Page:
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Pure Dog Talk - Laura Reeves 9th May 2019
286 – AKC Vet at the Junction of Tradition and the New Millennium | Pure Dog Talk

286 – AKC Vet at the Junction of Tradition and the New Millennium | Pure Dog Talk

AKC Vet at the Junction of Tradition and the New Millennium

Dr. Jerry Klein at the AKC Museum of the Dog

Jerry Klein, AKC’s Chief Veterinary Officer, is at the junction of tradition and the new millennium. AKC created the position in 2015 to serve as a focal point for outreach to fanciers, veterinarians and the general public. Klein shares his history and journey in purebred dogs.

Klein started as a kid in the ‘50s with a “pet store” Wire Fox Terrier that he showed at his local show three years running in the Novice class. “I learned a lot,” Klein said. After observing poor sportsmanship at the show, he noted that “Learning how not to be was as important as learning how to show the dog.”

Exhibitor, owner, breeder, judge and veterinarian, Klein brings well-rounded experience to his role. He works with Diane Brown at the Canine Health Foundation and with Mari-Beth O’Neil in her veterinary outreach work, as well as recording “Ask the Expert” episodes for AKC TV.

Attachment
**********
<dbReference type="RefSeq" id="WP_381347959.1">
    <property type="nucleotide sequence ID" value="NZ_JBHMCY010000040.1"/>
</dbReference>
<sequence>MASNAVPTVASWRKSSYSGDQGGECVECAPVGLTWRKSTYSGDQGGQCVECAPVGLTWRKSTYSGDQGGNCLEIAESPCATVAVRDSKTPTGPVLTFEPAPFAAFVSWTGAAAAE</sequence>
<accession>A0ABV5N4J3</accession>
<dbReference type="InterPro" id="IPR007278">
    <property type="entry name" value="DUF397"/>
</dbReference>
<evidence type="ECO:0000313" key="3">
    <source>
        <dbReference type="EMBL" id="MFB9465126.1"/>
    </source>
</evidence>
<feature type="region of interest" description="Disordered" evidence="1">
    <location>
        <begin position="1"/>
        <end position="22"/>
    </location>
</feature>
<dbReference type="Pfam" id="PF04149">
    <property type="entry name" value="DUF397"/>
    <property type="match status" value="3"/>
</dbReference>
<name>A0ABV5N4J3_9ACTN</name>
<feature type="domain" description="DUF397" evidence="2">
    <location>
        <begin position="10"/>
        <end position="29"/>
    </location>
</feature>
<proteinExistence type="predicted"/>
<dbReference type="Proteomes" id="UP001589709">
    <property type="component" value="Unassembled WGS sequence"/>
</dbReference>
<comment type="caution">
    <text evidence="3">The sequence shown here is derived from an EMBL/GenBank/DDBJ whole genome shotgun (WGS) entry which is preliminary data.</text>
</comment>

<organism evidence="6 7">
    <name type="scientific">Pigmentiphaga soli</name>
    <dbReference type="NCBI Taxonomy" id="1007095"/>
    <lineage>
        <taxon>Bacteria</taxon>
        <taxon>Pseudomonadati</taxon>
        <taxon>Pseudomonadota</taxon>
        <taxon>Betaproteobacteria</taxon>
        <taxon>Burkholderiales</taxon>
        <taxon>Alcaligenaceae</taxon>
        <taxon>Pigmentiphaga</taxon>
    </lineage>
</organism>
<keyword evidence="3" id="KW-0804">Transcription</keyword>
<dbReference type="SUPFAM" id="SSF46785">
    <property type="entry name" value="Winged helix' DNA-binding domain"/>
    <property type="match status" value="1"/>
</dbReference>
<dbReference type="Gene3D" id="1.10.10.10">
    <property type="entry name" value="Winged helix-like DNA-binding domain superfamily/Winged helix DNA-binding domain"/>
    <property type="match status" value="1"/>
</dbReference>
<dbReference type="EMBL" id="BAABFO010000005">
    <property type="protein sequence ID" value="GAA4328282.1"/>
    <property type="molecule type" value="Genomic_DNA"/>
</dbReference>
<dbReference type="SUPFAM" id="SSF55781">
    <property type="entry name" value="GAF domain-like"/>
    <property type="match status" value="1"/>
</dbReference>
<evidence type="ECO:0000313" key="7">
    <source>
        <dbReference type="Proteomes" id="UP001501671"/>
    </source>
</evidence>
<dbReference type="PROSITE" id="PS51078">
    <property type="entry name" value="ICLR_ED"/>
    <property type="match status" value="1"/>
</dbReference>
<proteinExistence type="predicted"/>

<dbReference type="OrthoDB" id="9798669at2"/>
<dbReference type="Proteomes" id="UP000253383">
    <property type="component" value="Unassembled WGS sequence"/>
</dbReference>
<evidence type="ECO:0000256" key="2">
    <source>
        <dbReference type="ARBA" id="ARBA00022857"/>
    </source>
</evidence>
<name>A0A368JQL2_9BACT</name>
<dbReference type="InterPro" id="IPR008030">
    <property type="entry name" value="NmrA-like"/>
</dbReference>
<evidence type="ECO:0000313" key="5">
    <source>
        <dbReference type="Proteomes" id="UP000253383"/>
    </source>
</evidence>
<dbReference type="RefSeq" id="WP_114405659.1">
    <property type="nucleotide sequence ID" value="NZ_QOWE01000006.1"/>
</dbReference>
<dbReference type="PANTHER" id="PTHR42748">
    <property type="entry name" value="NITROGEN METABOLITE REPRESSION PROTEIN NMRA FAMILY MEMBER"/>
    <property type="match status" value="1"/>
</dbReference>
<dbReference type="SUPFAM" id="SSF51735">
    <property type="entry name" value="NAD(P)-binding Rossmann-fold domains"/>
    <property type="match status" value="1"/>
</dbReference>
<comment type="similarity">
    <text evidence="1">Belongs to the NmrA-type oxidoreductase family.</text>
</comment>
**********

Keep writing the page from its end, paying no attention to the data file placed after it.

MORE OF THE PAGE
AKC is an organization steeped in tradition, Klein said, that is working hard to bring its message into the new millennium.

“The best times are not behind us, but hopefully ahead of us,” Klein said. “We need to think of the future with a positive attitude.”

One area that Klein emphasizes is the inclusive nature of the purebred dog community.

“I always felt welcome in the dog world,” Klein said. “It’s so inclusive. I knew I was gay from a very early age. I saw dog shows as my way out. We are judged by what we bring to the table. If we breed quality dogs, we’ll be respected.”

Klein also noted that veterinary medicine has changed a lot in recent years.

“They can do more, but it is more expensive,” Klein said. This leads Klein to advocate strongly for pet insurance. As veterinary medicine parallels the quality of human medicine, we can’t “be stuck with our heads in the ’50s,” he noted.